George Will

WASHINGTON -- With Republicans inclined to change Senate rules to make filibusters of judicial nominees impossible, Democrats have recklessly given Republicans an additional incentive to do so. It is a redundant incentive because Republicans think -- mistakenly -- that they have sufficient constitutional reasons for doing so.

     Today 60 Senate votes are required to end a filibuster. There are 55 Republican senators but not five Democrats who will join them. Republicans may seek a ruling from the chair -- Vice President Cheney presiding -- that filibustering judicial nominees is impermissible, a ruling that a simple majority of senators could enforce.

     Democrats say they will retaliate by bringing the Senate to a virtual halt -- easily done within Senate rules. Republicans rejoice that such obstructionism would injure the Democrats. But conservatives will come to rue the injury done to their cause by the rule change and by their reasoning to justify it.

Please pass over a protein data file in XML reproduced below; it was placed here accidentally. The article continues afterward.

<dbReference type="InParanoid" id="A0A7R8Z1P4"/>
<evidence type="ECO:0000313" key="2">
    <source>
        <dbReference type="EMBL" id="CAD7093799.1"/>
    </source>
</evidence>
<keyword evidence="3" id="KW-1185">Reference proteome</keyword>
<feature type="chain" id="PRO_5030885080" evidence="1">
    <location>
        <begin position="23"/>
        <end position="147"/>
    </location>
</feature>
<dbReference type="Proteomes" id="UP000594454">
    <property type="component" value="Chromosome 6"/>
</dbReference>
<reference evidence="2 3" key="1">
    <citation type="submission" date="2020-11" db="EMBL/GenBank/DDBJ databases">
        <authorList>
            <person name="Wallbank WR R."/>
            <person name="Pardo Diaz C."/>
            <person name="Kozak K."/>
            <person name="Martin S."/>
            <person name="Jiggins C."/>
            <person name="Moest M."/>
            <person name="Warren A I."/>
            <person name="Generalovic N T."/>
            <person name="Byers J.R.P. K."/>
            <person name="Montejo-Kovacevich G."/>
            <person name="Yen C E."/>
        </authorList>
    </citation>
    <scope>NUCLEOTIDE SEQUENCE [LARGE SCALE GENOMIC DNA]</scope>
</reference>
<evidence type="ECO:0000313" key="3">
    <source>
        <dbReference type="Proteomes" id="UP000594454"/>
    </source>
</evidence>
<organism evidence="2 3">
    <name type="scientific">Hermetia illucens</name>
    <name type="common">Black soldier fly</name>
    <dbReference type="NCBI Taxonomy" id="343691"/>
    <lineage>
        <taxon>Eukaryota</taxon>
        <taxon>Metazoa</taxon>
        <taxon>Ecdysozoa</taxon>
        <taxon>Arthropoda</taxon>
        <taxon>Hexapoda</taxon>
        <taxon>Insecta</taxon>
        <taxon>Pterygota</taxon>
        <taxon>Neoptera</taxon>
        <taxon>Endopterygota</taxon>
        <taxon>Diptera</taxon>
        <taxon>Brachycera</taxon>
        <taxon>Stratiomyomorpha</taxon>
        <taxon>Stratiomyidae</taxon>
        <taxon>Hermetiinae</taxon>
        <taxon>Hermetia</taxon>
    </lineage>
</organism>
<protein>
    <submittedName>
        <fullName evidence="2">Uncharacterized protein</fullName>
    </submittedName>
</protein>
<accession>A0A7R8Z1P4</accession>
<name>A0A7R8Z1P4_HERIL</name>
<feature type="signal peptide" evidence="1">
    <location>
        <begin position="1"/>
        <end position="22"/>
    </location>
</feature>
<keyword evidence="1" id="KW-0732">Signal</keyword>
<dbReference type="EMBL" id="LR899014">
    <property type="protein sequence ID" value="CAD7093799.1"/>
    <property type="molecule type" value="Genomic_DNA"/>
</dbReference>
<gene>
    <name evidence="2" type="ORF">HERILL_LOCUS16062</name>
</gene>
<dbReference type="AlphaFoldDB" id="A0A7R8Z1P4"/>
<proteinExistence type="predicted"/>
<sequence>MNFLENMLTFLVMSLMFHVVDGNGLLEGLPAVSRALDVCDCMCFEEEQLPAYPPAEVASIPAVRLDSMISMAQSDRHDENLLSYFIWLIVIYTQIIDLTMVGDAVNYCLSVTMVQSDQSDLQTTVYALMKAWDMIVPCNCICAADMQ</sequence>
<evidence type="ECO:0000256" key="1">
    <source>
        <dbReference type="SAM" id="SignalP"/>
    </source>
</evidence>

Some conservatives call filibusters of judicial nominations unconstitutional because they violate the separation of powers by preventing the president from doing his constitutional duty of staffing the judiciary. But the Senate has the constitutional role of completing the staffing process that the president initiates.
     Some conservatives say the Constitution's framers ``knew what supermajorities they wanted'' -- the Constitution requires various supermajorities,  for ratifying treaties, impeachment convictions, etc. -- therefore other supermajority rules are unconstitutional. But it stands conservatism on its head to argue that what the Constitution does not mandate is not permitted. Besides, the Constitution says each house of Congress ``may determine the rules of its proceedings.''

     Some conservatives say there is a ``constitutional right'' to have an up-or-down Senate vote on nominees. But in whom does this right inhere? The nominees? The president? This is a perverse contention coming from conservatives eager to confirm judges who will stop the promiscuous discovery by courts of spurious constitutional rights. And conservatives eager to confirm judges respectful of the Constitution's text should not read its stipulation that no nominee shall be confirmed without a favorable Senate vote as a requirement that the Senate vote.

George Will

George F. Will is a 1976 Pulitzer Prize winner whose columns are syndicated in more than 400 magazines and newspapers worldwide.
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